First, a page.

An Unhappy Ending?

Belle and Sebastian
Storytelling
Matador/Jeepster Recordings, 2002

Even the most promising unions can wind up disastrously, like David Lee Roth and Eddie Van Halen; Conan and Andy; and even Goober Grape, a premixed jar of grape jelly and peanut butter that inexplicably still graces the shelves of supermarkets around the country. The combination of two complementary elements does not always yield a superior final product, to be sure.

The Scottish ensemble Belle and Sebastian as well as director Todd Solondz all probably found this out when they decided to work together on the film, Storytelling. A pairing of Solondz, the crafty filmmaker responsible for Welcome to the Dollhouse and Happiness, with Belle and Sebastian, the coolly ironic, incredibly hip band (with album titles like If You’re Feeling Sinister and Boy With the Arab Strap) seemed like a tasty match. But like Goober Grape, the results may leave you disappointed.

If you saw Storytelling this past spring, you were probably a little surprised to find that if you reached for a handful of popcorn, you missed the few seconds of the Belle and Sebastian soundtrack. Apparently, the band was just as shocked as you were. After they prepared a few songs, Solondz didn’t approve most of them. “What ended up being right for the movie amounted to about six minutes of music,” huffs trumpeter Mick Cook. The assorted left-overs have now ended up on their latest LP, which contains a mere 35 minutes of music.

It’s not even all music. The LP intertwines a disjointed collection of instrumentals, random screen dialogue, and songs inspired by the film. Although the instrumentals are beautifully constructed (especially “Consuelo Leaving,” “Night Walk,” and “Fiction Reprise”), the interjections of screen dialogue seem pointless. Except for the harsh diatribe delivered in “Dialogue: Mandingo Cliché,” which is incongruously overlaid with the sweet cooing of singer Isobel Campbell, the sound bites on Storytelling don’t evoke memorable scenes in the film (the Pulp Fiction soundtrack is a rare example of where this technique can succeed).

The brightest spots on Storytelling are the six complete songs with biting lyrics—delivered with the trademark brass and guitar festival characteristic of Belle and Sebastian. The head-bobbing “Scooby Driver” is a fantastic, upbeat tune that drives listeners to hyperactivity, while the lyrics of the heartbreakingly slow “I Don’t Want To Play Football” steer them to fits of laughter. It is told from the perspective of a kid probably more suited to the chess club than a sports team, a tiny, exasperated voice who professes:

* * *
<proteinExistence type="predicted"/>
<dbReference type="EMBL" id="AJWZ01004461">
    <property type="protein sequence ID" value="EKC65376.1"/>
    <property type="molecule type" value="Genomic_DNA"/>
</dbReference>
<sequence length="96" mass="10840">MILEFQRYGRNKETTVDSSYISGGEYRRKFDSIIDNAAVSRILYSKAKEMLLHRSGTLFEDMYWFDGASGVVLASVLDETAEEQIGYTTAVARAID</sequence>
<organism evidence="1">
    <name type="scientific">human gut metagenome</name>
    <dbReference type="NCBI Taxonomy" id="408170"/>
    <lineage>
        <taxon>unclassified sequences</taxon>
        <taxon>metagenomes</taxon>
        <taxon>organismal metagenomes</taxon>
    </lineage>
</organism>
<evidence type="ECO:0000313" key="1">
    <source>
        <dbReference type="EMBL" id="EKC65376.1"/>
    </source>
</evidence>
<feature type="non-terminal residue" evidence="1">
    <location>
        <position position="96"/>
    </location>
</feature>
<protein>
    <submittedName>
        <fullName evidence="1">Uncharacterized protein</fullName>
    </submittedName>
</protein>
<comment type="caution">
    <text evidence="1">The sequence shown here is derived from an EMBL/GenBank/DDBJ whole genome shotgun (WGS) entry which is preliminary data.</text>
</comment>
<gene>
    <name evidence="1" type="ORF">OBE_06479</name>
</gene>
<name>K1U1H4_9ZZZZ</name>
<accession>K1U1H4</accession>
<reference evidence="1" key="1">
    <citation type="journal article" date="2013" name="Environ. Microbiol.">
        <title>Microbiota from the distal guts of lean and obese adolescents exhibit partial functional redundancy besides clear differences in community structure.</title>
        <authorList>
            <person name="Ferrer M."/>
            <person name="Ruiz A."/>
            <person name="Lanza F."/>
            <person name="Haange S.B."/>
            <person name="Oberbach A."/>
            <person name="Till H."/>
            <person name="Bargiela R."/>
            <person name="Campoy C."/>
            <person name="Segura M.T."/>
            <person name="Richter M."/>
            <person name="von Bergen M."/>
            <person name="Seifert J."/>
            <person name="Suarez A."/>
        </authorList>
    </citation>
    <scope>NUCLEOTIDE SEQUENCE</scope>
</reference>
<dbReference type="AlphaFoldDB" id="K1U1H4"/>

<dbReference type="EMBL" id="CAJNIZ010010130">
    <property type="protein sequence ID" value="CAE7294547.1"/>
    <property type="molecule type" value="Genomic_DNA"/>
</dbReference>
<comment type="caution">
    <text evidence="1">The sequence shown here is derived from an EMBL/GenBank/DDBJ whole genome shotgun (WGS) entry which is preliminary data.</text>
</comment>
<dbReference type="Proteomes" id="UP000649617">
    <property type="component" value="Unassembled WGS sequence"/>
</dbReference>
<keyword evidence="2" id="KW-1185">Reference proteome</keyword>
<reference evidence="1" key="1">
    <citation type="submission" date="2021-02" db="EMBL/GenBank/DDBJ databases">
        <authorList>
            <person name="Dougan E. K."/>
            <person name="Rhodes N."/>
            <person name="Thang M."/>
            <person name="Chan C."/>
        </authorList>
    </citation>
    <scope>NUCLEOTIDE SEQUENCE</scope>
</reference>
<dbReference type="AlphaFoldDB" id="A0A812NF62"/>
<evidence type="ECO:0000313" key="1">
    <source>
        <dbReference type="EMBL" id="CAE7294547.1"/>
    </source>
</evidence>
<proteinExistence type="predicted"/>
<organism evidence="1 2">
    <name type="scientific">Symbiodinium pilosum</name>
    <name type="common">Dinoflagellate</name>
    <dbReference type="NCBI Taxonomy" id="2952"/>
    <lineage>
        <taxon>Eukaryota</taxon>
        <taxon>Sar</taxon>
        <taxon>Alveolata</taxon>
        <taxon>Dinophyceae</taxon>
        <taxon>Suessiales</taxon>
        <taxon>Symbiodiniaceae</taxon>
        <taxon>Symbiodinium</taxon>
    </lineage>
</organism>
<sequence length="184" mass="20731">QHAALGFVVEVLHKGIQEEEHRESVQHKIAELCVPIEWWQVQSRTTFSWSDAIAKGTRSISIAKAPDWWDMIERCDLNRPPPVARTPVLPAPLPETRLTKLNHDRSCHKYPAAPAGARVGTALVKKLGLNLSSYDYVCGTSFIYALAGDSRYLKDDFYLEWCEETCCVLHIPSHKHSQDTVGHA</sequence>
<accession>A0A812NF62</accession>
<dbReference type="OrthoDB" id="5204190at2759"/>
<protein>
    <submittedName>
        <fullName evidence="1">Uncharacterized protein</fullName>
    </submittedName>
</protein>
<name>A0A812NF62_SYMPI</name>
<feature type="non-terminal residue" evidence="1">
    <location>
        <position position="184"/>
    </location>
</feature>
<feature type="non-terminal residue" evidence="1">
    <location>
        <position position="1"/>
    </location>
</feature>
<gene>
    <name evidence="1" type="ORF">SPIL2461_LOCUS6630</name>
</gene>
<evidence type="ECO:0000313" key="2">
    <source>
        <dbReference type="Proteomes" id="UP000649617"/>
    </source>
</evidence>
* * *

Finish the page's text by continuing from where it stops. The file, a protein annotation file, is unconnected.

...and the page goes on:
I don’t understand the thrill of running, catching, throwing/Taking orders from a moron/Grabbing sweaty crotches/Getting hit by people I don’t know.

As to be expected, not all of Belle and Sebastian’s lyrics are harmless and fun. The title song is a criticism of artists—and perhaps screenwriters and directors in particular—who weave sordid tales. “If you’re a storyteller you might think you’re without responsibility/ And you can lead your characters anywhere you want/ You have immunity/ Have you considered the way/ People might react to all the things that your characters say?” asks the band. This question seems especially pointed at Solondz, whose notorious films depicting child molestation, perversion, mental cruelty—and in this particular film, the date rape of a white student by a black professor—have long stirred controversy. Similarly, the band’s “Big John Shaft” takes a harsh looks at that specific experience from a black actor’s perspective, speculating how he may react to portraying a racial stereotype in the film.

Perhaps Solondz thus got more than he bargained for in this collaboration, but it’s obvious that the experience wasn’t entirely pleasant for the band, either (as the liner notes convey). What remains is a disappointing album with scattered delights. Belle and Sebastian lovers, like this reviewer, will wish that such a promising story had a happier ending.

Contributor

Sandra Nygaard

Sandra Nygaard is a Brooklyn-based writer.

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